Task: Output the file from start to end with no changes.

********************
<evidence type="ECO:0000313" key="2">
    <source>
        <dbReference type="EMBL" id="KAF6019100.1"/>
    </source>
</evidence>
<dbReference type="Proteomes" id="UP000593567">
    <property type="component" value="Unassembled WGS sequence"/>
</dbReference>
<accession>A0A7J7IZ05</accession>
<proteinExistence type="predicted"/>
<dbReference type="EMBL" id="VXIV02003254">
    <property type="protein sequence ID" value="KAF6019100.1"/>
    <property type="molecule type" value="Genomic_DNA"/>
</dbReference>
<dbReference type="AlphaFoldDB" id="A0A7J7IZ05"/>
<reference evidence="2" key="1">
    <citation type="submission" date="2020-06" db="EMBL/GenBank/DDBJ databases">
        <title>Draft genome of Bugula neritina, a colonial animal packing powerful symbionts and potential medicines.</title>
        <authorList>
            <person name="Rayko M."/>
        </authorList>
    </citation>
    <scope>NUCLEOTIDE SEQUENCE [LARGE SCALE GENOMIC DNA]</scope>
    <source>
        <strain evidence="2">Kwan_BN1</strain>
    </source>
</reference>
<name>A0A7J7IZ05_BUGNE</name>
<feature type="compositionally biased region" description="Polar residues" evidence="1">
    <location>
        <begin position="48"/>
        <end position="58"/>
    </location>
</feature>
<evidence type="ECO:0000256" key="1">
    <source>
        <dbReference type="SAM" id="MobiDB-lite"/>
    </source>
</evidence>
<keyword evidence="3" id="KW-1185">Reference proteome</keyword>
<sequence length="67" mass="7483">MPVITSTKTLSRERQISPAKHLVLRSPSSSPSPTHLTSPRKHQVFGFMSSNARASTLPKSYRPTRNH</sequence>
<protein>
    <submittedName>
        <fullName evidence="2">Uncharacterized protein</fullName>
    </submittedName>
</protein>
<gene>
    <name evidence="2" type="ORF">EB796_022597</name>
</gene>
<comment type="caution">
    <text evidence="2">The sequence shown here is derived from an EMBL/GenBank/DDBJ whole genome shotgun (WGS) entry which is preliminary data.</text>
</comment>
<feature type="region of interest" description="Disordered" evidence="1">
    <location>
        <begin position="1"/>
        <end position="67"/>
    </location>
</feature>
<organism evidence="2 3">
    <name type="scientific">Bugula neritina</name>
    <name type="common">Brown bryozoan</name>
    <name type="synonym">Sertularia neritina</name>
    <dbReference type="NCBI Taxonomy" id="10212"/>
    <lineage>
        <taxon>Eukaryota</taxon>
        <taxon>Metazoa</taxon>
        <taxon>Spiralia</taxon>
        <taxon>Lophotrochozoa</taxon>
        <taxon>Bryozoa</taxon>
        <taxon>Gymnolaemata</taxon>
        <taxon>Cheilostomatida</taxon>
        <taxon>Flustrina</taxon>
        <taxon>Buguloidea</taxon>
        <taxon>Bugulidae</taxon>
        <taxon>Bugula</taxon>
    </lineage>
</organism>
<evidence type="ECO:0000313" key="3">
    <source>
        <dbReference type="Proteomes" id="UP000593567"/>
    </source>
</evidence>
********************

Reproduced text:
<evidence type="ECO:0000313" key="2">
    <source>
        <dbReference type="EMBL" id="KAF6019100.1"/>
    </source>
</evidence>
<dbReference type="Proteomes" id="UP000593567">
    <property type="component" value="Unassembled WGS sequence"/>
</dbReference>
<accession>A0A7J7IZ05</accession>
<proteinExistence type="predicted"/>
<dbReference type="EMBL" id="VXIV02003254">
    <property type="protein sequence ID" value="KAF6019100.1"/>
    <property type="molecule type" value="Genomic_DNA"/>
</dbReference>
<dbReference type="AlphaFoldDB" id="A0A7J7IZ05"/>
<reference evidence="2" key="1">
    <citation type="submission" date="2020-06" db="EMBL/GenBank/DDBJ databases">
        <title>Draft genome of Bugula neritina, a colonial animal packing powerful symbionts and potential medicines.</title>
        <authorList>
            <person name="Rayko M."/>
        </authorList>
    </citation>
    <scope>NUCLEOTIDE SEQUENCE [LARGE SCALE GENOMIC DNA]</scope>
    <source>
        <strain evidence="2">Kwan_BN1</strain>
    </source>
</reference>
<name>A0A7J7IZ05_BUGNE</name>
<feature type="compositionally biased region" description="Polar residues" evidence="1">
    <location>
        <begin position="48"/>
        <end position="58"/>
    </location>
</feature>
<evidence type="ECO:0000256" key="1">
    <source>
        <dbReference type="SAM" id="MobiDB-lite"/>
    </source>
</evidence>
<keyword evidence="3" id="KW-1185">Reference proteome</keyword>
<sequence length="67" mass="7483">MPVITSTKTLSRERQISPAKHLVLRSPSSSPSPTHLTSPRKHQVFGFMSSNARASTLPKSYRPTRNH</sequence>
<protein>
    <submittedName>
        <fullName evidence="2">Uncharacterized protein</fullName>
    </submittedName>
</protein>
<gene>
    <name evidence="2" type="ORF">EB796_022597</name>
</gene>
<comment type="caution">
    <text evidence="2">The sequence shown here is derived from an EMBL/GenBank/DDBJ whole genome shotgun (WGS) entry which is preliminary data.</text>
</comment>
<feature type="region of interest" description="Disordered" evidence="1">
    <location>
        <begin position="1"/>
        <end position="67"/>
    </location>
</feature>
<organism evidence="2 3">
    <name type="scientific">Bugula neritina</name>
    <name type="common">Brown bryozoan</name>
    <name type="synonym">Sertularia neritina</name>
    <dbReference type="NCBI Taxonomy" id="10212"/>
    <lineage>
        <taxon>Eukaryota</taxon>
        <taxon>Metazoa</taxon>
        <taxon>Spiralia</taxon>
        <taxon>Lophotrochozoa</taxon>
        <taxon>Bryozoa</taxon>
        <taxon>Gymnolaemata</taxon>
        <taxon>Cheilostomatida</taxon>
        <taxon>Flustrina</taxon>
        <taxon>Buguloidea</taxon>
        <taxon>Bugulidae</taxon>
        <taxon>Bugula</taxon>
    </lineage>
</organism>
<evidence type="ECO:0000313" key="3">
    <source>
        <dbReference type="Proteomes" id="UP000593567"/>
    </source>
</evidence>